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Moonlight Eye

by tolomea on August 17, 2012

Moonlight Eye
GXR P10, 222mm (35equiv), ISO 800, 1/4s, f/4.8, 2012-06-22

The new place doesn’t have a long view, lots of interesting street life to watch instead but nothing like this.


Moon at 300mm

by tolomea on March 9, 2011

Moon at 300mm

A while back I talked about the size of the moon and it’s relationship to focal lengths.

Here is the 300mm moon shot I promised.

The other big difference between that photo and this is this shot was taken at night.

At night the contrast between the moon and the sky is quite large and since the moon is such a small part of the picture the camera tends to oversaturate it.

The old camera didn’t have manual controls and I never managed to push the exposure down far enough to get a good exposure of the moon. On the new camera this is quite easy. I’ve also become better at driving the cameras and I do wonder if I could do this shot on the old camera now.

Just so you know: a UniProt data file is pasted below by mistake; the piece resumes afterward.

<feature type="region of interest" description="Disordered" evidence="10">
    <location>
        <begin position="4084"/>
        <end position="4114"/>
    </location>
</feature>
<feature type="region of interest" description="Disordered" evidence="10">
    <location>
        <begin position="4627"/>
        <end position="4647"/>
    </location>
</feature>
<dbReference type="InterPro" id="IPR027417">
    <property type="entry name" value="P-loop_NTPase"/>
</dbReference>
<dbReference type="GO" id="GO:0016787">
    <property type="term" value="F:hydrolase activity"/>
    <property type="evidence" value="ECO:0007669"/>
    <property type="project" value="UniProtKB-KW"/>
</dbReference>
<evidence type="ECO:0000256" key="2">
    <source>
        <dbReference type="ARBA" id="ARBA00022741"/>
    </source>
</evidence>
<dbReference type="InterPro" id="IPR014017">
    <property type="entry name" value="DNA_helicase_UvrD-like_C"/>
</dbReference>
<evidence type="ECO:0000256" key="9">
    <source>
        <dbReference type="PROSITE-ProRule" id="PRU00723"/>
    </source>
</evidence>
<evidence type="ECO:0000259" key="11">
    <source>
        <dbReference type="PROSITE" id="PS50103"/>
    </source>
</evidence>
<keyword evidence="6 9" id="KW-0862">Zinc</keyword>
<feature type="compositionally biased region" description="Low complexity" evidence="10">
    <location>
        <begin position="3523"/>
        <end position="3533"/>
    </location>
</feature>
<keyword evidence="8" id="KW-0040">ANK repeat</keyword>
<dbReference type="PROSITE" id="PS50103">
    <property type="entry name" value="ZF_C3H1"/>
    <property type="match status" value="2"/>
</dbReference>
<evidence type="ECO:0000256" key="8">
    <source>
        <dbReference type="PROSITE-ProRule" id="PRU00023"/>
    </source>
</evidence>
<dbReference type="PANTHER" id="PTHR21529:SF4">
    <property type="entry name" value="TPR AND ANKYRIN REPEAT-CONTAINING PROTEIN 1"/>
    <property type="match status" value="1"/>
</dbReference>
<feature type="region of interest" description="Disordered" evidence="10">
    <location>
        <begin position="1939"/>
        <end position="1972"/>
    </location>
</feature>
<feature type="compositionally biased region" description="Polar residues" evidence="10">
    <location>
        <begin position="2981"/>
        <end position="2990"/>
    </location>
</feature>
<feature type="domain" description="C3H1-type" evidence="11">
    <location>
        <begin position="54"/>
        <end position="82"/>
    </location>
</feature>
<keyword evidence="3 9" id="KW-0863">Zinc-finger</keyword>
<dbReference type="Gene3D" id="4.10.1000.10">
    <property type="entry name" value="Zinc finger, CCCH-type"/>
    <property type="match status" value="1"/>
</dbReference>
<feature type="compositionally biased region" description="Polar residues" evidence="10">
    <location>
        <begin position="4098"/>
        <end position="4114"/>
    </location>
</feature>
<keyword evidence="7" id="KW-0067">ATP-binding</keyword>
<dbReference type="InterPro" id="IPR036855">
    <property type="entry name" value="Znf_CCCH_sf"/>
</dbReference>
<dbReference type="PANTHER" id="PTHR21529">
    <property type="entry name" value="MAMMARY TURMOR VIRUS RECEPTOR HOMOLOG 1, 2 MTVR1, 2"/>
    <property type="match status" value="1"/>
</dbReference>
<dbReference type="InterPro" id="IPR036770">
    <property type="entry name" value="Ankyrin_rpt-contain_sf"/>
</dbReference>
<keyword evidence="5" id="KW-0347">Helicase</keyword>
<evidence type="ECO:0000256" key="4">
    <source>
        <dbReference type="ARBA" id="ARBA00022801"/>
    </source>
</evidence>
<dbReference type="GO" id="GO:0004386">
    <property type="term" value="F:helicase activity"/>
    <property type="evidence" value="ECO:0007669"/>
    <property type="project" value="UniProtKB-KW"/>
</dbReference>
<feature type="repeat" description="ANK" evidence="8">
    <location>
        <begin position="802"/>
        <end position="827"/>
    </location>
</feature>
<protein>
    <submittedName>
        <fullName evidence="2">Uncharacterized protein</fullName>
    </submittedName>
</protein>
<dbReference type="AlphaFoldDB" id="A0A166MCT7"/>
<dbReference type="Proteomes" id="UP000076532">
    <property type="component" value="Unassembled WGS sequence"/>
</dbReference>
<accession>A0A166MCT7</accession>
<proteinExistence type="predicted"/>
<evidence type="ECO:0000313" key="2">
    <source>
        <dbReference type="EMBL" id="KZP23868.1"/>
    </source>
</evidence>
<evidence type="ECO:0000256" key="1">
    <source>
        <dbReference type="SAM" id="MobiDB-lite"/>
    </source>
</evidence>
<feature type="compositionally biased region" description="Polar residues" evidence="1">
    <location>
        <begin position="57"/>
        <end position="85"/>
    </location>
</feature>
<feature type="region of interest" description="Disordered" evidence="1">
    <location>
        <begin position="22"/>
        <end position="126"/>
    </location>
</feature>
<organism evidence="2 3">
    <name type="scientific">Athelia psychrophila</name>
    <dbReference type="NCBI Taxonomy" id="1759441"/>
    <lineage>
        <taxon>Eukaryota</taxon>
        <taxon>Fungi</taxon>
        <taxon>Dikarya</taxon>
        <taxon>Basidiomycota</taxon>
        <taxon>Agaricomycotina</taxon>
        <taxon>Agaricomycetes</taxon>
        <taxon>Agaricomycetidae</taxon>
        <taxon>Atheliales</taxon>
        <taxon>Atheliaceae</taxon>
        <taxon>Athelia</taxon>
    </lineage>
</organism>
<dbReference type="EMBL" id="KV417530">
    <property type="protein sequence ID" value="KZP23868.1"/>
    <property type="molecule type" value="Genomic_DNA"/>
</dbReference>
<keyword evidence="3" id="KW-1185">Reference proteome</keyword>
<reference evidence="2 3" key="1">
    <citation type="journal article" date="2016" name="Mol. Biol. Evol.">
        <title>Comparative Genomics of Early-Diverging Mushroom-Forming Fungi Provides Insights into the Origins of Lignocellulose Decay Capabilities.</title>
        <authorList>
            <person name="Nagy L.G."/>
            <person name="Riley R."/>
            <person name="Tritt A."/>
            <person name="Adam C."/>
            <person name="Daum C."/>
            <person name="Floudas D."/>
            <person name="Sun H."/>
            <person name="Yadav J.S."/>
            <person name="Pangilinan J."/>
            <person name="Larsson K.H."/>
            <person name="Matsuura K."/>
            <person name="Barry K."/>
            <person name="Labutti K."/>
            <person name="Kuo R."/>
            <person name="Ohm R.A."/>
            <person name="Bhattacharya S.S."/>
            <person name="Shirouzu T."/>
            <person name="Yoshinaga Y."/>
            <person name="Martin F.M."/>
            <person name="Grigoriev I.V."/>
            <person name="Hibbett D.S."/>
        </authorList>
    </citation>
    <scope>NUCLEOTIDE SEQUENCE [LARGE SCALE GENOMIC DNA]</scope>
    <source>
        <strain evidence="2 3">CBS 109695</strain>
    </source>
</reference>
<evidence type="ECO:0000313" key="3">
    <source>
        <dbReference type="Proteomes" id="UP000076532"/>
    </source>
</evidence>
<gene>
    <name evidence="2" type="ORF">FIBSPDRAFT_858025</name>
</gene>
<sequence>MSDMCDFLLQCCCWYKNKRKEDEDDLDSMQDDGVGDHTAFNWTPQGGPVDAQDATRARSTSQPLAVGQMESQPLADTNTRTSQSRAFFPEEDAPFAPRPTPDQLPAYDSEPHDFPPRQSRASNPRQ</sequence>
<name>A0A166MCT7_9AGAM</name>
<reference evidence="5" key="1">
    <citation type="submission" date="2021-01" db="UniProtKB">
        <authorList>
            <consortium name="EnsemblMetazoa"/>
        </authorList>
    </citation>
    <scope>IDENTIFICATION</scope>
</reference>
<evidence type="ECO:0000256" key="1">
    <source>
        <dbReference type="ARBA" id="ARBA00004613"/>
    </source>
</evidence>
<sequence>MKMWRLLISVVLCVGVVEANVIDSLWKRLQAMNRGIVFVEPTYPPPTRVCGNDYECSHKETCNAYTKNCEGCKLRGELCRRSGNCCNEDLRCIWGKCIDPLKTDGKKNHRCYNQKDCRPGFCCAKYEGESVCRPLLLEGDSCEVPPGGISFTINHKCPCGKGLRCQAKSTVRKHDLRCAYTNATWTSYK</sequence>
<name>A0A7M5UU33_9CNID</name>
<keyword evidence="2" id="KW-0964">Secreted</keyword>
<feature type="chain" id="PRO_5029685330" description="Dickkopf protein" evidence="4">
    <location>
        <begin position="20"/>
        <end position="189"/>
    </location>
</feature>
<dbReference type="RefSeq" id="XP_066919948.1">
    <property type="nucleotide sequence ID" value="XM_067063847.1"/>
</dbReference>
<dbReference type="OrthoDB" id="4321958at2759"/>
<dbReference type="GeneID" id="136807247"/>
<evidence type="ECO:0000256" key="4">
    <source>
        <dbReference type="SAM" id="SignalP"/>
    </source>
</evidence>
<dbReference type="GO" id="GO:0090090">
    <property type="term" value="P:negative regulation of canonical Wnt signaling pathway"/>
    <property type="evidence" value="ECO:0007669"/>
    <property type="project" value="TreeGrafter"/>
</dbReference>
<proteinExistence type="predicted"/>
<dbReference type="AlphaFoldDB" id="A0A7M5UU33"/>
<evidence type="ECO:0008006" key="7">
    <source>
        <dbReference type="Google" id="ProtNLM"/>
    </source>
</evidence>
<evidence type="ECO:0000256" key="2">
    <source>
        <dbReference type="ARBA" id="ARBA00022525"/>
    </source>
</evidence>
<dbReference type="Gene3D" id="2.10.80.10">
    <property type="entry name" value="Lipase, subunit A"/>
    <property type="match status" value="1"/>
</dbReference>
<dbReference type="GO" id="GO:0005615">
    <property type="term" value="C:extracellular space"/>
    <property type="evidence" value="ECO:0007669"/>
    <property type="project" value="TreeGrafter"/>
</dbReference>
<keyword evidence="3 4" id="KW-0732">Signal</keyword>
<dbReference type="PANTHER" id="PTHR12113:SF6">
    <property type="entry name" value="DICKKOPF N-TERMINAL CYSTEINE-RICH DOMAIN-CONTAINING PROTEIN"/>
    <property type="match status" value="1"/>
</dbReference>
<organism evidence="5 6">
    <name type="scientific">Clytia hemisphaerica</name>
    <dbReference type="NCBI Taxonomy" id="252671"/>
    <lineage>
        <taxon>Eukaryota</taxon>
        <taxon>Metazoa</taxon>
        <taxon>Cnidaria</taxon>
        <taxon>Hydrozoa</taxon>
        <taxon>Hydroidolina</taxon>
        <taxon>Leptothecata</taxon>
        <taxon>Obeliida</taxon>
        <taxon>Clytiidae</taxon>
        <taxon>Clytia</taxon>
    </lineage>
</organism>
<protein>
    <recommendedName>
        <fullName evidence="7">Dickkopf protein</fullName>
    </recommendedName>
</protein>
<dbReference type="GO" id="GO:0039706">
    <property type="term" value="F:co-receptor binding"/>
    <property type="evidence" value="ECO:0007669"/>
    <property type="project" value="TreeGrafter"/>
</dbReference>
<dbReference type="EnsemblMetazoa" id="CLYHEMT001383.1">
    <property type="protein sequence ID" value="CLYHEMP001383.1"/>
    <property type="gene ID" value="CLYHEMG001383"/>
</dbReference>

200mm Moon

by tolomea on November 13, 2010

200mm Moon

This is more of a technical interest piece. This is the moon as shot with a 200mm(35equiv) focal length.

Being a compact user I’m used to dealing with different sized sensors and their effects on focal lengths. The 200mm(35equiv) means that this image has the same field of view as a photo taken on a 35mm sensor with a 200mm focal length.

Very few cameras these days actually have 35mm sensors. DSLR’s for example generally have 22mm sensors. So to get the same field of view on a DSLR you would need a 200 / 35 * 22 = 126mm focal length.

One of the first things I did when I purchased the new camera was redo this shot at 300mm, so when I get up to those photos you can look back here and compare.

The field of view is proportionate to the focal length. The moon in this shot is about 200 pixels in diameter and the photo is 2592 pixels high. So to get a full frame shot you will need something in the neighborhood of 200mm * 2592px / 200px = 2600mm. AKA a telescope.

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